Once you are familiar with your material and the structure of your speech, you will be far more fluent in your delivery and you will lose the need to rely on notes. Rehearse out loud to reassure yourself you will not forget the main points of your speech.

The third step is to prepare what people will see. Dress professionally and/or in a way that supports your message and image. Prepare how you will move, use the stage and gesture.

The fourth path to success is to plan how you will use this speech, especially if you are marketing yourself, your product or service. Plan the stories you will tell in your speech. Plan how you will look and speak. And plan how you will structure your speech to support your message or promote your product. Plan also the logistics of back-of-room sales, or for getting sign-ups for your emails. Make sure you have all the materials you will need for this aspect of success.

The fifth step is to prepare yourself. If you have a problem with confidence, for whatever reason, use the strategies that work for you, to translate your nerves into passion for what you are about to do. Use mental strategies like compartmentalising the nervousness and accepting it is there, reminding yourself that it is really excitement and passion for your subject and your audience that is making you feel that way. Use physical strategies like being aware of other parts of your body, breathing exercises, and a warm-up routine.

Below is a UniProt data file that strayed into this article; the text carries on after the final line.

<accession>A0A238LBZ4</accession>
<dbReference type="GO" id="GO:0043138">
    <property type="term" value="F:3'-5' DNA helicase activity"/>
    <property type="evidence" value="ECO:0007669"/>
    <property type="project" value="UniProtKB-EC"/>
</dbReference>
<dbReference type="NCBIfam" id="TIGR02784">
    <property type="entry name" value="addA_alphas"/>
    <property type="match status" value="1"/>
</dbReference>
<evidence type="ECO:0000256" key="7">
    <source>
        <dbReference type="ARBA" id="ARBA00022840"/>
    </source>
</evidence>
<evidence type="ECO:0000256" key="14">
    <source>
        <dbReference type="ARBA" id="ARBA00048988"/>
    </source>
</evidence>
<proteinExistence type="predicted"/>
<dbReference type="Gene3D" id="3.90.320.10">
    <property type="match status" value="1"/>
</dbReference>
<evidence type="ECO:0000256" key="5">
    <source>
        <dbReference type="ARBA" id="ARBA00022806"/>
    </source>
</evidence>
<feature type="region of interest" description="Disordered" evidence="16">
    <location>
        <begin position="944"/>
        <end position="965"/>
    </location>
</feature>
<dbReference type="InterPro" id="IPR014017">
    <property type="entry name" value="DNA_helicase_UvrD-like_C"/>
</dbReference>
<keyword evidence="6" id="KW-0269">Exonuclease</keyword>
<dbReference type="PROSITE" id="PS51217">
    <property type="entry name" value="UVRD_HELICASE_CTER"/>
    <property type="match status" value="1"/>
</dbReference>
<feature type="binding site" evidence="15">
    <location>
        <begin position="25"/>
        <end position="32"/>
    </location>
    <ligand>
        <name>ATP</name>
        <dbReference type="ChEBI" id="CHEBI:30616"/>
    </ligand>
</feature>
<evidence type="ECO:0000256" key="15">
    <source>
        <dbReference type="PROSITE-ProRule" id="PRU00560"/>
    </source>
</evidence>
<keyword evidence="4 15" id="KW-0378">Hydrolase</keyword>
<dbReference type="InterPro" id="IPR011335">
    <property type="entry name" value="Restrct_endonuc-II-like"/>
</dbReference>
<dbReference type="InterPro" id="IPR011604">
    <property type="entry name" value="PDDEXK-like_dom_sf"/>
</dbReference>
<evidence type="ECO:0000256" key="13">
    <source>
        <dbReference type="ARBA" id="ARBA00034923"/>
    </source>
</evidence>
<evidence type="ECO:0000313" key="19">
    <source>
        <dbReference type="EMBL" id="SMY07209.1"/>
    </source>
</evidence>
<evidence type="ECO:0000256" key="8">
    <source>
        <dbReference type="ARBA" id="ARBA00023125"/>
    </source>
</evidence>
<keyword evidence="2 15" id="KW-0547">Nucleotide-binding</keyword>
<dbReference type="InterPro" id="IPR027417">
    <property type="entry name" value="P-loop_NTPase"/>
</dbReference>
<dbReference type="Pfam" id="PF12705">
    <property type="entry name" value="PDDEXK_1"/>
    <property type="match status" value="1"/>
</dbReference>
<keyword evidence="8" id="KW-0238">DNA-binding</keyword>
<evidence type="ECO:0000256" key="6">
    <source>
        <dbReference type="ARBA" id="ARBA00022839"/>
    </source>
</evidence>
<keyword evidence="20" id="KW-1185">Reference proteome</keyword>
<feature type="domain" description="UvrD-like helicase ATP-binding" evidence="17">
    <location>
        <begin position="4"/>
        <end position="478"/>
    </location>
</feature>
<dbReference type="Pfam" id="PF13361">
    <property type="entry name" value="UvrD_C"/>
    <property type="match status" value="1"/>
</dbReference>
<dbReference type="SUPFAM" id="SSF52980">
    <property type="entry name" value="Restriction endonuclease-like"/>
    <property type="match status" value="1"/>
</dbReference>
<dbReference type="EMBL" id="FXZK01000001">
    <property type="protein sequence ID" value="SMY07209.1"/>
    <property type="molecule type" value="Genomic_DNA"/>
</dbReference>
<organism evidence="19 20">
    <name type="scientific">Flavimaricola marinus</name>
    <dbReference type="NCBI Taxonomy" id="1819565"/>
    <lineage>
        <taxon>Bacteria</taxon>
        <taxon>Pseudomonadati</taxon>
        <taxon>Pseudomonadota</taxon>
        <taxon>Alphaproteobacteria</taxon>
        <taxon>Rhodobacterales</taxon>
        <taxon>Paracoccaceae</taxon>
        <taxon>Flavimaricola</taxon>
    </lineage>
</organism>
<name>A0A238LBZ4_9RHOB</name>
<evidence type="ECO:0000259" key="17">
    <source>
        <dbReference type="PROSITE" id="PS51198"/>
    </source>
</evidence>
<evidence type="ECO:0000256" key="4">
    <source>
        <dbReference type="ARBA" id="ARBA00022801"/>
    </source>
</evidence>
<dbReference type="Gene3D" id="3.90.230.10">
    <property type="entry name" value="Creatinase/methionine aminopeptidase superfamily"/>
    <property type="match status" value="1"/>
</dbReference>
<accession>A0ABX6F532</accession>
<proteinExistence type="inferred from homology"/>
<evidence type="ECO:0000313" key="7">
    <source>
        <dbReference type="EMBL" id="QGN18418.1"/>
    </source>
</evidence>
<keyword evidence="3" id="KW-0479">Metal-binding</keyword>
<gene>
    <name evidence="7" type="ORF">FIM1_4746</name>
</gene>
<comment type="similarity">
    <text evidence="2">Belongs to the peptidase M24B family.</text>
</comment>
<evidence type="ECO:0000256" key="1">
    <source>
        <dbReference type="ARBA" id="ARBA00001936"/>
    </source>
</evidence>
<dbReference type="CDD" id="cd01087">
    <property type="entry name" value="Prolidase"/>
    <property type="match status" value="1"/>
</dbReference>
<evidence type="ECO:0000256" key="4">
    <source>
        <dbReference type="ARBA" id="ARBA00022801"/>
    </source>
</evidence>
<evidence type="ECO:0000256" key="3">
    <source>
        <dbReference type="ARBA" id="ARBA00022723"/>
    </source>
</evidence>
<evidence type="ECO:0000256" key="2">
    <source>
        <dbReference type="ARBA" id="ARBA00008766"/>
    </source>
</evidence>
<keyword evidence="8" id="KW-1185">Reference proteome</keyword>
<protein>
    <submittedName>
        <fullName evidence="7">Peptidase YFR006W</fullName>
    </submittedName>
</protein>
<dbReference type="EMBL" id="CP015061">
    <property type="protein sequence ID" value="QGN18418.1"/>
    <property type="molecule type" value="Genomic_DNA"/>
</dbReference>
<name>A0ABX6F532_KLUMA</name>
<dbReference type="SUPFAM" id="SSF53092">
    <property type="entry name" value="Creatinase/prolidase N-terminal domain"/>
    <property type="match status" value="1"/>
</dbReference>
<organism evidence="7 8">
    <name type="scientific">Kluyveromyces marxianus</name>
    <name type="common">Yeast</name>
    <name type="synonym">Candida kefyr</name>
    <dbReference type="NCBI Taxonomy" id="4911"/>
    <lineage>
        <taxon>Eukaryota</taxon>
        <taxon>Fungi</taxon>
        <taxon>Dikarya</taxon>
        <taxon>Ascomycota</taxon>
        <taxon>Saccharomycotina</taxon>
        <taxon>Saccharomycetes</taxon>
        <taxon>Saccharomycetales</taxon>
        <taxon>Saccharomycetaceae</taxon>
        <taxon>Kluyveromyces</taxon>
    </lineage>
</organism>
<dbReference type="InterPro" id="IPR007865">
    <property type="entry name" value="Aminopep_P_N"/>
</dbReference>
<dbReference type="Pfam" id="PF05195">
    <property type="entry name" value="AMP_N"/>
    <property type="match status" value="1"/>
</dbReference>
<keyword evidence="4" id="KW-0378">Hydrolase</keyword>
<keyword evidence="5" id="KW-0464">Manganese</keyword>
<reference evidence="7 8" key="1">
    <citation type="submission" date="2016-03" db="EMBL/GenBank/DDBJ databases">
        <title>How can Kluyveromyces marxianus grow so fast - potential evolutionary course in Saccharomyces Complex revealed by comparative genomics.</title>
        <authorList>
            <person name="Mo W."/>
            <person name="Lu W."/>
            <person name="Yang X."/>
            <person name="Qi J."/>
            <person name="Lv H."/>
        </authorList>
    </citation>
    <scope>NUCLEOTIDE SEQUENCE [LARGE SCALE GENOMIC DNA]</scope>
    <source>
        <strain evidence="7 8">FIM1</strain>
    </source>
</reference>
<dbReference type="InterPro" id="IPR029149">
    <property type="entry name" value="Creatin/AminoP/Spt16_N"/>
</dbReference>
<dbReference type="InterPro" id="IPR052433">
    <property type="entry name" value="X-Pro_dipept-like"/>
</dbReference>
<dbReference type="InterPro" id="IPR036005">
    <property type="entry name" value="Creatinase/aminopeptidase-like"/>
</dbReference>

The sixth preparation tool is to practice. Your speech will improve by 80 percent just from one rehearsal – out loud. Use the rehearsal to develop confidence in your memory. Use it also to make sure you are using your voice to its best potential – supporting the meaning of your points, and creating variety in the listening experience. This time can also prepare you for your “conversation” with the audience. You can develop language that works best in spoken rather than written communication. You can visualise your audience and how they will react to what you say and how you say it, and edit your material and your presentation style accordingly.

It will be this rehearsal that allows people to think that speaking comes naturally to you, and that you did not rehearse. But the famous South African golfer Gary Player said, ‘The harder I practice, the luckier I get!’

Try, if possible to have a warm-up before your speech. This seventh activity can include vocal exercise so that your voice is prepared. It can include tongue-twisters to make sure your brain is communicating well with your mouth. And it can include some physical exercise to decrease nerves and to ensure oxygen is flowing to your brain.